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NASA has discovered 3 earth-like planets

This illustration shows the seven planets orbiting TRAPPIST-1, and ultra-cool dwarf star, as they might look as viewed from Earth using a fictional, incredibly powerful telescope. Credits: NASA-JPL/Caltech

This illustration shows the seven planets orbiting TRAPPIST-1, and ultra-cool dwarf star, as they might look as viewed from Earth using a fictional, incredibly powerful telescope. Credits: NASA-JPL/Caltech

On February 22, NASA has made a very important announcement in a press conference held in Washington: 3 planets with the size of the Earth have been discovered using Trappist telescope.

The new discovered solar system named Trappist-1 (transiting planets and planetesimals small telescope), after the telescope that discovered these three planets, has a dwarf star located 40 light-years away  distance to our planet, denoting that we  could not travel towards them anytime soon.

Spitzer Space Telescope, helped by the NASA’s scientists  from the ground, confirmed the existence of these three planets, but also discovered the existence of 5 more in the same solar system.
Collected data results were published February 22 in Nature magazine. With the help of Spitzer, scientists have succesful measured the mass of all 7 planets,  and also the density.
Despite our Sun, the new discovered dwarf-star of the Trappist-1 solar system allows planets orbiting at a small distance around it to have liquit water and also life (in this case, the distance is smaller  than that of Mercury from the Sun).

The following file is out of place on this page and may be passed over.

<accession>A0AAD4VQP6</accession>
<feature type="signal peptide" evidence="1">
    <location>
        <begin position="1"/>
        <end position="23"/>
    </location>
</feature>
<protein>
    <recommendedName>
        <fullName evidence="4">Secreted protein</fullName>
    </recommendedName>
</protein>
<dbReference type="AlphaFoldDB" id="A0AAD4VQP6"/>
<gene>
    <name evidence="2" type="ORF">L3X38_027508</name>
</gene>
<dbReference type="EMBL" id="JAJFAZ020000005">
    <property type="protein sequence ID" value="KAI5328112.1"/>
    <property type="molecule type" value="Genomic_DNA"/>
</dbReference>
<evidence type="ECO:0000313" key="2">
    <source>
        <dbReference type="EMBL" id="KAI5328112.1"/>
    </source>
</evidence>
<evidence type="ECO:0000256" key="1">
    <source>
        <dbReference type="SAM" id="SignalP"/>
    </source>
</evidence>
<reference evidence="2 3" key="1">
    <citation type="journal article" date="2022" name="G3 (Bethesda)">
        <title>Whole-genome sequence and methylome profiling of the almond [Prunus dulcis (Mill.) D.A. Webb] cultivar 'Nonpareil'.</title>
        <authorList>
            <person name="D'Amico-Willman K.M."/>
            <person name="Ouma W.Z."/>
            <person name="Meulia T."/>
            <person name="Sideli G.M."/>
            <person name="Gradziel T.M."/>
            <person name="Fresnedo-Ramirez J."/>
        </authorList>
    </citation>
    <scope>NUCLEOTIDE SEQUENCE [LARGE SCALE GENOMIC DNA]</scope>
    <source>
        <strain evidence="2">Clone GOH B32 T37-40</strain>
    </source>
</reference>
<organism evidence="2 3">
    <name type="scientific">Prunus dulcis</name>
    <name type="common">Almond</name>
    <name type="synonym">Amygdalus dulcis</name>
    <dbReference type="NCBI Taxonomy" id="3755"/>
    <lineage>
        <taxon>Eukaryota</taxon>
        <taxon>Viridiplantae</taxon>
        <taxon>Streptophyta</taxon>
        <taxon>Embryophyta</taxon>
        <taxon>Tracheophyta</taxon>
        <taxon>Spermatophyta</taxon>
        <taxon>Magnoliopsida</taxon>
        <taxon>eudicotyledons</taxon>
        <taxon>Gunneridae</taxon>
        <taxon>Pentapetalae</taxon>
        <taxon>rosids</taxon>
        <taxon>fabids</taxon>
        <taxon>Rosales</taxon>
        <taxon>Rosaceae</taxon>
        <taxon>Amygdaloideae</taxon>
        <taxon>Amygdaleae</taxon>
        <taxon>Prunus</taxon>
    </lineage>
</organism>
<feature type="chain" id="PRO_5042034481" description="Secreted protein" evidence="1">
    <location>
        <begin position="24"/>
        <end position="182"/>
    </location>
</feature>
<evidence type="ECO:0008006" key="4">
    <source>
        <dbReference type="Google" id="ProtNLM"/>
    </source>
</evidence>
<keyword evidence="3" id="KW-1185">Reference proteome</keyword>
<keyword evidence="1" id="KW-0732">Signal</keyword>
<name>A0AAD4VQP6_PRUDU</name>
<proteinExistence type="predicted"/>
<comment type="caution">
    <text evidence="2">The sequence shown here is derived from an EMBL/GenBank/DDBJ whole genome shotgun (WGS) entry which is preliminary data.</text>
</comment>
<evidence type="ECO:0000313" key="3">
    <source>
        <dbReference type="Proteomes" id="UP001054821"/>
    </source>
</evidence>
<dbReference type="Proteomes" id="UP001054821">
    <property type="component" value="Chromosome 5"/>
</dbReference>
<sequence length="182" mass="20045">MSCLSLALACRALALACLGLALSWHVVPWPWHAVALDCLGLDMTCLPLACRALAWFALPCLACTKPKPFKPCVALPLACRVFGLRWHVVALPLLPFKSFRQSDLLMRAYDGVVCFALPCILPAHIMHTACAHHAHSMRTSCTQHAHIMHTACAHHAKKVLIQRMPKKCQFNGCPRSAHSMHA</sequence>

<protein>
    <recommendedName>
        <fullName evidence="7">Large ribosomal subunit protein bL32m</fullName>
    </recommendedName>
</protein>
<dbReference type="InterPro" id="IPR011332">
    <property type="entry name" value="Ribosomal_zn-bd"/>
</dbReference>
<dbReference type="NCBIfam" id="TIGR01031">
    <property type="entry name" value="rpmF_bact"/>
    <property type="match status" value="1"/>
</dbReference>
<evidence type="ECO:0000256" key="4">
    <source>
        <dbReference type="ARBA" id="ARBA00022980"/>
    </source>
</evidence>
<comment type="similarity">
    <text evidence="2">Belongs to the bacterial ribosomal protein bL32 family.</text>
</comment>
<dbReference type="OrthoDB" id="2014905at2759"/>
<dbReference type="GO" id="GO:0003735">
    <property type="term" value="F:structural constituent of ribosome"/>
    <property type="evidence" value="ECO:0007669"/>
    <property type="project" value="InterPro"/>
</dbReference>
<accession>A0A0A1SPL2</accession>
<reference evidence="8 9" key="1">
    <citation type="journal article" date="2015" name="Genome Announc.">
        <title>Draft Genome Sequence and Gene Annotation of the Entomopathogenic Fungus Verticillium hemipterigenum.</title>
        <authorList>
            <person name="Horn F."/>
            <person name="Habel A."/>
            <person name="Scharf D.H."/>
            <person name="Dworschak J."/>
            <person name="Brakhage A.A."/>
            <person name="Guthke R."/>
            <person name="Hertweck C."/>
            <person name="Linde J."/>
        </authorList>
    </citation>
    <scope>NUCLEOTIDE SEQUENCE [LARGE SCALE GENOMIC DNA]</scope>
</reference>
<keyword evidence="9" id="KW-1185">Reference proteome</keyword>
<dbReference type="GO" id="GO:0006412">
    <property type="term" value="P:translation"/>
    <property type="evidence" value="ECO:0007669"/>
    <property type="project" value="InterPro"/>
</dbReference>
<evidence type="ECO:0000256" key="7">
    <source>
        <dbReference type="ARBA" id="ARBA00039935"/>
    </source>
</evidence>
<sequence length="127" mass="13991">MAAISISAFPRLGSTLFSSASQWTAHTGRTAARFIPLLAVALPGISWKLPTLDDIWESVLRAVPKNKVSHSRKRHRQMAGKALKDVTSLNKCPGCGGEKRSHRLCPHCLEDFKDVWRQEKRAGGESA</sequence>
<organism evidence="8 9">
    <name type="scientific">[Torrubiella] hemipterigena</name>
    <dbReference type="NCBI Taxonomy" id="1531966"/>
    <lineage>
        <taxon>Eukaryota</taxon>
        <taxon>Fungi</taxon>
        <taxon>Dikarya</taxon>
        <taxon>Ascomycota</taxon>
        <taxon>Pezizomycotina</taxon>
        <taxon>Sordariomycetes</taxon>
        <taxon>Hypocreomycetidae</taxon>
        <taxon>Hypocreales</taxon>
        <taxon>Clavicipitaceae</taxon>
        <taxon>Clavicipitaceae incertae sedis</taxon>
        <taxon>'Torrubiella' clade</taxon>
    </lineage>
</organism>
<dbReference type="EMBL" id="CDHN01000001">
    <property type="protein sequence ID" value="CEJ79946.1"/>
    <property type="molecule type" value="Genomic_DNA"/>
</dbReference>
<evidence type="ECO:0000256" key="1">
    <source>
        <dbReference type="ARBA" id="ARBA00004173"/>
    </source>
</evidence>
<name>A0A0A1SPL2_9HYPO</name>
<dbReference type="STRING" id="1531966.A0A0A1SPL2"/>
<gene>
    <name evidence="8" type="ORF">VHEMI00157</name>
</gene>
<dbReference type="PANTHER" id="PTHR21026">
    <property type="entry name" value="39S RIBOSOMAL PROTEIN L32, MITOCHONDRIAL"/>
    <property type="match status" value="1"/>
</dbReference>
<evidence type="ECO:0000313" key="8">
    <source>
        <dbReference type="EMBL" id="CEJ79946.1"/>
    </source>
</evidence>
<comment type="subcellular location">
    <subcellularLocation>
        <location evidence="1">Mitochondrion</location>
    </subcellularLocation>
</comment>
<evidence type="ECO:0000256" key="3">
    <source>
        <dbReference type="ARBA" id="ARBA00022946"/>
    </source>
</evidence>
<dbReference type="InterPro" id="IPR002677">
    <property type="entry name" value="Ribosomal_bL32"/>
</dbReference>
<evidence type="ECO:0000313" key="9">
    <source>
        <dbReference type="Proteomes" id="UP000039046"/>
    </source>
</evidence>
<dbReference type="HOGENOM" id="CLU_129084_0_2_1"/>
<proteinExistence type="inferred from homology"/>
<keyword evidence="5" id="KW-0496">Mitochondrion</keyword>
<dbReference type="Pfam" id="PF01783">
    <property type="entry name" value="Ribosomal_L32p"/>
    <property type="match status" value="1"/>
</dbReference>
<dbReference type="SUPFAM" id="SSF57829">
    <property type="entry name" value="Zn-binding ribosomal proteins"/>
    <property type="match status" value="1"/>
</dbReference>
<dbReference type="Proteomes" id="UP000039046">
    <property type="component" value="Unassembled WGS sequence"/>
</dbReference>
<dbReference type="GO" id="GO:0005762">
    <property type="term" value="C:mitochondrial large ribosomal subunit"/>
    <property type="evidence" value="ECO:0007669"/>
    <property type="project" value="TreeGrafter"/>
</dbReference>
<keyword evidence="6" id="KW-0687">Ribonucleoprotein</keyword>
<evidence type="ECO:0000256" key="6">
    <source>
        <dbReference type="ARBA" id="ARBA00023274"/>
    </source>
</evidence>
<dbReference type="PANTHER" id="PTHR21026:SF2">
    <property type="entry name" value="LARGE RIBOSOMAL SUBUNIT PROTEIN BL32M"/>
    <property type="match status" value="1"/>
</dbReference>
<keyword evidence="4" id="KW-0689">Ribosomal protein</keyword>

This artist's concept appeared on the Feb. 23, 2017 cover of the journal Nature announcing that the TRAPPIST-1 star, an ultra-cool dwarf, has seven Earth-size planets orbiting it. Any of these planets could have liquid water on them. Planets that are farther from the star are more likely to have significant amounts of ice, especially on the side that faces away from the star. Credits: NASA-JPL/Caltech

This artist’s concept appeared on the Feb. 23, 2017 cover of the journal Nature announcing that the TRAPPIST-1 star, an ultra-cool dwarf, has seven Earth-size planets orbiting it. Any of these planets could have liquid water on them. Planets that are farther from the star are more likely to have significant amounts of ice, especially on the side that faces away from the star. Credits: NASA-JPL/Caltech

All these 7 exoplanets are also orbiting very close to each other – If you’re standing on one of these planets, you can see the others closer than we see our moon from here.

They seem to have the same side always facing the sun, which means that one half of the planet is heated and the other one is cold, but also that the light is not warming up the dark side.

 

“This is the most exciting result I have seen in the 14 years of Spitzer operations,” said Sean Carey, manager of NASA’s Spitzer Science Center at Caltech/IPAC in Pasadena, California. ”

Spitzer will follow up in the fall to further refine our understanding of these planets so that the James Webb Space Telescope can follow up. More observations of the system are sure to reveal more secrets.”

This artist's concept shows what each of the TRAPPIST-1 planets may look like, based on available data about their sizes, masses and orbital distances. Credits: NASA/JPL-Caltech

This artist’s concept shows what each of the TRAPPIST-1 planets may look like, based on available data about their sizes, masses and orbital distances. Credits: NASA/JPL-Caltech

Source: NASA.

 

One Comment

  1. Wow… who expected that?
    Too bad we don’t even have a chance of visiting one of them…

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